Thursday, November 22, 2018

REVIEW Fleetwood Mac Live in San Jose, CA 11/21/18 highlights its history in hit-studded concert

Revamped Fleetwood Mac highlights its history in hit-studded San Jose concert
Warren Pederson - San Fransico Chronicle
Photos: Jim Gensheimer


Fleetwood Mac paid tribute to its varied incarnations at San Jose’s SAP Center on Wednesday, Nov. 21, and despite a few surprising flubs, the storied rockers commanded the crowd as if they never broke the chain.

The band, which survived five decades of shifts in sound, personnel and personalities, performed an almost 2½-hour set rich in the soft-rock standards that defined its commercial peak in the 1970s and ’80s, as well as blues tunes from its formative years and a few obscurities, during its 50th anniversary tour stop.

It was a set that regardless of which Fleetwood Mac era fans came to see, hit every note. The show may not have won over those who miss singer-guitarist Lindsey Buckingham, recently replaced in a move that divided classic rock lovers, but the tour that is likely to please longtime followers planning to catch Fleetwood Mac when the band plays Sacramento’s Golden 1 Center on Friday, Nov. 23, and Oakland’s Oracle Arena on Sunday, Nov. 25.

The San Jose concert was particularly special for singer Stevie Nicks, who turned 70 this year but hasn’t ditched her shawls or heels. A homecoming of sorts, Nicks took several moments to give the South Bay city a proper shout-out. Born in Phoenix, she attended San Jose State University and made some of her first recordings in the Bay Area.

“It’s pretty darn good to be back in my own specific and very special hood,” she said. “This is where it all started, and I had to take a minute to let you know that.”

Nicks, who has done decades of shows worldwide with the band as well as solo, said she was a bit nervous to be back in the Bay Area and even forgot the lyrics at one point to “Landslide.” Whether it was nerves or overfamiliarity with one of her most popular songs with the band, it was an odd moment from a normally polished singer.

“What’s happening? … I’ve lost the key,” Nicks admitted in the midst the song, which she dedicated to longtime friends (including one who used to drive her to the College of San Mateo for “two solid years, back and forth”).

“This is my home, so I can do this,” she laughed off. “Seriously, I’m so nervous I’m never coming back here!

“I’m kidding. I will always come back,” she assured the crowd. “This is when you know, after 70 years, that you still get this nervous when you sing a song for people that you love.”

With longtime singer-guitarist Buckingham fired amid reports of major bad blood with Nicks, his former lover he met when the two attended Menlo-Atherton High School, the band has been touring with Neil Finn of Crowded House and Mike Campbell of Tom Petty’s band, the Heartbreakers. Though neither had the manic magic that made Buckingham unstoppable onstage, they provided competent interpretations of Buckingham’s standards, with Finn handling the lead vocal in “Second Hand News” and “Monday Morning,” and Campbell tackling the frenetic guitar leads on “The Chain” and “Go Your Own Way.”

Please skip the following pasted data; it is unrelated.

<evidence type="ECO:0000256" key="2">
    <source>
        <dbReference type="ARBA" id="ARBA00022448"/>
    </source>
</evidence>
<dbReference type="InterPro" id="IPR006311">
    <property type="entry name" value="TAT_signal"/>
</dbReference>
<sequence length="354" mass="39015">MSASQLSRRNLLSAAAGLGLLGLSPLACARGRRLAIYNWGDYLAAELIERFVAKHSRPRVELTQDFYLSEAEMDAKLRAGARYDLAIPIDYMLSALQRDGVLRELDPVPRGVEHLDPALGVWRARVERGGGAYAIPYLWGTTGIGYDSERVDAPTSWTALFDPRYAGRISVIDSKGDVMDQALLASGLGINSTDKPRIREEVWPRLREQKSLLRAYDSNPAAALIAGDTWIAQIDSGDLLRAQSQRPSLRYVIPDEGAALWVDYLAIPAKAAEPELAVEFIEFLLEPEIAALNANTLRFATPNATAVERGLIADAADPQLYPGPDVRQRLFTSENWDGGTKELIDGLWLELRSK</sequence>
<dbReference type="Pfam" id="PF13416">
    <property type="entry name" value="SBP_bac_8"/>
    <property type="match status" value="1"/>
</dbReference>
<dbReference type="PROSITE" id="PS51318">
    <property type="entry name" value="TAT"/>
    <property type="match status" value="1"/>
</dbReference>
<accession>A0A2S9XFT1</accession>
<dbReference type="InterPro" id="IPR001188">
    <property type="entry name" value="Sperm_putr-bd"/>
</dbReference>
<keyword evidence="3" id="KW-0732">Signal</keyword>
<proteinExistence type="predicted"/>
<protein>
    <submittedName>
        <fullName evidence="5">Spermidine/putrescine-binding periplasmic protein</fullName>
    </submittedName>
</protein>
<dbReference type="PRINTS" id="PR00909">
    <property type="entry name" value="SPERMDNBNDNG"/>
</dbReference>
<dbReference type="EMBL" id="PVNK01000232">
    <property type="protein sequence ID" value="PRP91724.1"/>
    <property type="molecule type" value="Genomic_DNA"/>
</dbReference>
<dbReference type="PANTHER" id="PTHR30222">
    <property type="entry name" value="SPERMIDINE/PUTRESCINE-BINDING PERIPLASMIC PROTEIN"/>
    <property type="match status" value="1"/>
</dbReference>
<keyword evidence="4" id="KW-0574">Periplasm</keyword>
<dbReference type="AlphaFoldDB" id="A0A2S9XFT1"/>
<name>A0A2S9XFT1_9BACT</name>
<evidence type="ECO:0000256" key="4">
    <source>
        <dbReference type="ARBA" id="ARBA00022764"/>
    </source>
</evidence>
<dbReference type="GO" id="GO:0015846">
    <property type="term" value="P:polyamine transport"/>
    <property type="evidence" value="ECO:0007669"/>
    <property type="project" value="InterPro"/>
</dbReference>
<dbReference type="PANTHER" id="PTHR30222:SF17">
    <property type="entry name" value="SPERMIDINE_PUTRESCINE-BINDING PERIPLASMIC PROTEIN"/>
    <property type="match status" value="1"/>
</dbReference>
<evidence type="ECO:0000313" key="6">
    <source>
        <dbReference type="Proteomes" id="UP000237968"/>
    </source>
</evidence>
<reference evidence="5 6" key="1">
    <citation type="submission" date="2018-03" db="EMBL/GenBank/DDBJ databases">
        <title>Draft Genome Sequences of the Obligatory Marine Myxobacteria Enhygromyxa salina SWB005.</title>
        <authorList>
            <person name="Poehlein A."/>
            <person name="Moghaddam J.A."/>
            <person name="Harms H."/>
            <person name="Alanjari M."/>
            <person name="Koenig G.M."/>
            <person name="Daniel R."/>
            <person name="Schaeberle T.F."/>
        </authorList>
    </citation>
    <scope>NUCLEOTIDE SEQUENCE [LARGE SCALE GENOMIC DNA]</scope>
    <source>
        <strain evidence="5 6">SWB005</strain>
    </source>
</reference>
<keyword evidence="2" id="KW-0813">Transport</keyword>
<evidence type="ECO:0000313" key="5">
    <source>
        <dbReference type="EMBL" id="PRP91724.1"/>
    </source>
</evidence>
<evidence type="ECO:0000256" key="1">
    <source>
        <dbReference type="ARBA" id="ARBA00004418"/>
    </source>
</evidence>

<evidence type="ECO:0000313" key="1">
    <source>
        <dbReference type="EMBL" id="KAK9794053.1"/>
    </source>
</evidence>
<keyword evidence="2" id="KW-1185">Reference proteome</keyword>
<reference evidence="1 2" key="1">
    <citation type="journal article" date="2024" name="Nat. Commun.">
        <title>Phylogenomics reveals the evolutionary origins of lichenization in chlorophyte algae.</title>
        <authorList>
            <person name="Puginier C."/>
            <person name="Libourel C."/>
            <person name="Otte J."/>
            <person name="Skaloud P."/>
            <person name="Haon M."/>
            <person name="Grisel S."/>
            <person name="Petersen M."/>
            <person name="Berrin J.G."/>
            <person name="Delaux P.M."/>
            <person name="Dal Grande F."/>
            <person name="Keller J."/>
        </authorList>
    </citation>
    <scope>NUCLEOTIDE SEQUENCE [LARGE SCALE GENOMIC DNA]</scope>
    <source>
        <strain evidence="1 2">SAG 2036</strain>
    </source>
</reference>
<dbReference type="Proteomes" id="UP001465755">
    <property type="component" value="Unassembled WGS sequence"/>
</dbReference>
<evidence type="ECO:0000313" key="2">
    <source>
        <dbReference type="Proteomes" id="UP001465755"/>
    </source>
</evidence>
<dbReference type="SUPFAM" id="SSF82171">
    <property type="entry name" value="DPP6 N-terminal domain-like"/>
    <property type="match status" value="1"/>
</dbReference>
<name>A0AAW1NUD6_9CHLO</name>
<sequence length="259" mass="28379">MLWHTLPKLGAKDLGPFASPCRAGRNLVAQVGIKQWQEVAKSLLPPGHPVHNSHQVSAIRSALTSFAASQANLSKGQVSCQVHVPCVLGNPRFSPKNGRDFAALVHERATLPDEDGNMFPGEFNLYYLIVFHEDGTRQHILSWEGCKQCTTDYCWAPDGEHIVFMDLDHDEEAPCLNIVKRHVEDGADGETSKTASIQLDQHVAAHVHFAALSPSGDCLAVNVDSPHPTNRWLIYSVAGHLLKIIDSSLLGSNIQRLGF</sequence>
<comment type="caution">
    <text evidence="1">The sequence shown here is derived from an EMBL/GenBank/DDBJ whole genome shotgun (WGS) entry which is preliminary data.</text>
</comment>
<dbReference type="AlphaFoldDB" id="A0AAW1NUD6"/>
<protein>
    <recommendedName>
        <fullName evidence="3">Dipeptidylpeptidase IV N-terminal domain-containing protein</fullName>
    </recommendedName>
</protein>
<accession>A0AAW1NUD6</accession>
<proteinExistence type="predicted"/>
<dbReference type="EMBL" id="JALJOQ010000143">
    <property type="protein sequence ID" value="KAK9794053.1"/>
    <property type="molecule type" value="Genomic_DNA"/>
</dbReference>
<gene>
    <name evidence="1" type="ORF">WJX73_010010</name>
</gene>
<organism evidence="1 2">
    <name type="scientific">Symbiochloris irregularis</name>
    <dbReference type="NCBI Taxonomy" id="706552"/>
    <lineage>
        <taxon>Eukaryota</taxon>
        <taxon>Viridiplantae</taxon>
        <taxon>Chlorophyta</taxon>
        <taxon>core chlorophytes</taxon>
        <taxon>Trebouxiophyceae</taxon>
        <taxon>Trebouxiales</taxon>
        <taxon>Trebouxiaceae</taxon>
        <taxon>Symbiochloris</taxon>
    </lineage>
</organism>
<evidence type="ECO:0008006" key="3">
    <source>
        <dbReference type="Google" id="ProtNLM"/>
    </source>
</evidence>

The band did a deep dive into its blues catalog, with Nicks providing a feminist spin singing “Black Magic Woman,” a haunting psychedelic gem later popularized by Santana; Finn dusting off “Tell Me All the Things You Do,” a melodic nugget from Danny Kirwan, a Fleetwood Mac member from 1968 to 1972 who died this year; and Campbell taking the spotlight on “Oh Well,” a powerful hard rock hybrid.

Nicks, even more of a focal point for the band with Buckingham out of the picture, gave the crowd what it wanted with “Dreams,” “Rhiannon” and “Gypsy.” She paid tribute to Petty, her frequent collaborator who died last year, with a spirited version of “Free Fallin’” featuring projected images of the two together and Petty with the Heartbreakers over the years.

Finn, whose solo career hasn’t received the attention it deserves after he created moody, melodic pop with Crowded House and Split Enz, took a deserved spotlight with a cover of “Don’t Dream It’s Over.” It was an unusual choice for a Fleetwood Mac concert, but it was well received — especially when Nicks joined in on the chorus.

Drummer Mick Fleetwood, still a solid player at 71 and is probably the member who’s worked harder than everyone to keep Fleetwood Mac together over the years, did his standard wild-man solo. Bassist John McVie kept his usual low profile but provided a solid foundation for the band. And keyboardist Christine McVie, who rejoined the band in 2014 after a lengthy semi-retirement, proved to be a grounding force with her smoky vocals on the mid-tempo staples “Little Lies,” “Isn’t It Midnight” and ”Everywhere.” She closed the evening with a duet with Nicks for the band’s third encore song, “All Over Again.” (The deep cut is off the band’s poorly received 1995 “Time” album and is a song that only Fleetwood Mac’s die-hard fans remember — if at all.)

McVie’s collaboration with Buckingham last year on an album of new material was such a pleasant surprise that it’s disappointing to know that Fleetwood Mac has no intentions of recording new songs again. That could take the sting away for Buckingham fans who resent hearing the new guys covering songs he made famous. But as long as some form of Fleetwood Mac remains intact covering the band’s classic catalog, this incarnation passes the test.

San Francisco Chronicle senior digital arts editor Mariecar Mendoza contributed to this story.




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